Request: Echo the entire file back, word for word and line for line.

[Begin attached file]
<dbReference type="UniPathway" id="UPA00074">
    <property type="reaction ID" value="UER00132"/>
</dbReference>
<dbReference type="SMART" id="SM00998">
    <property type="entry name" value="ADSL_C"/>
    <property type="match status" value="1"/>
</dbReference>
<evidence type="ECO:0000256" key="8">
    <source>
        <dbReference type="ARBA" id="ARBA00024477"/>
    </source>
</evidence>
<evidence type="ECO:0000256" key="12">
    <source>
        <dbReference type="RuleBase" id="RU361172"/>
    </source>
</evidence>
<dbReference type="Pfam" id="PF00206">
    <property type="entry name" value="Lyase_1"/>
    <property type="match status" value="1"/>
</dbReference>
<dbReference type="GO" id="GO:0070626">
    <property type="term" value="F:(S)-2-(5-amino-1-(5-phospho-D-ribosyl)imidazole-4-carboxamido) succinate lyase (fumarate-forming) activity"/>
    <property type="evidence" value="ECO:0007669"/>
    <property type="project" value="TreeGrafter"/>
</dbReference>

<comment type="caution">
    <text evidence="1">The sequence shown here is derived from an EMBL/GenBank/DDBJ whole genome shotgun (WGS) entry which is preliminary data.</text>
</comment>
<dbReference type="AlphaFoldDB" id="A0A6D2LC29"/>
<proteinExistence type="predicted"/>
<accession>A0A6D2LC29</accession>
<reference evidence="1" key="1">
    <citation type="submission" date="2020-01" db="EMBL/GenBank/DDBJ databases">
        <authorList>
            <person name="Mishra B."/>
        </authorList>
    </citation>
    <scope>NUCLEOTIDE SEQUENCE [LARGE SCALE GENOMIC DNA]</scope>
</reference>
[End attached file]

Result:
<dbReference type="UniPathway" id="UPA00074">
    <property type="reaction ID" value="UER00132"/>
</dbReference>
<dbReference type="SMART" id="SM00998">
    <property type="entry name" value="ADSL_C"/>
    <property type="match status" value="1"/>
</dbReference>
<evidence type="ECO:0000256" key="8">
    <source>
        <dbReference type="ARBA" id="ARBA00024477"/>
    </source>
</evidence>
<evidence type="ECO:0000256" key="12">
    <source>
        <dbReference type="RuleBase" id="RU361172"/>
    </source>
</evidence>
<dbReference type="Pfam" id="PF00206">
    <property type="entry name" value="Lyase_1"/>
    <property type="match status" value="1"/>
</dbReference>
<dbReference type="GO" id="GO:0070626">
    <property type="term" value="F:(S)-2-(5-amino-1-(5-phospho-D-ribosyl)imidazole-4-carboxamido) succinate lyase (fumarate-forming) activity"/>
    <property type="evidence" value="ECO:0007669"/>
    <property type="project" value="TreeGrafter"/>
</dbReference>

<comment type="caution">
    <text evidence="1">The sequence shown here is derived from an EMBL/GenBank/DDBJ whole genome shotgun (WGS) entry which is preliminary data.</text>
</comment>
<dbReference type="AlphaFoldDB" id="A0A6D2LC29"/>
<proteinExistence type="predicted"/>
<accession>A0A6D2LC29</accession>
<reference evidence="1" key="1">
    <citation type="submission" date="2020-01" db="EMBL/GenBank/DDBJ databases">
        <authorList>
            <person name="Mishra B."/>
        </authorList>
    </citation>
    <scope>NUCLEOTIDE SEQUENCE [LARGE SCALE GENOMIC DNA]</scope>
</reference>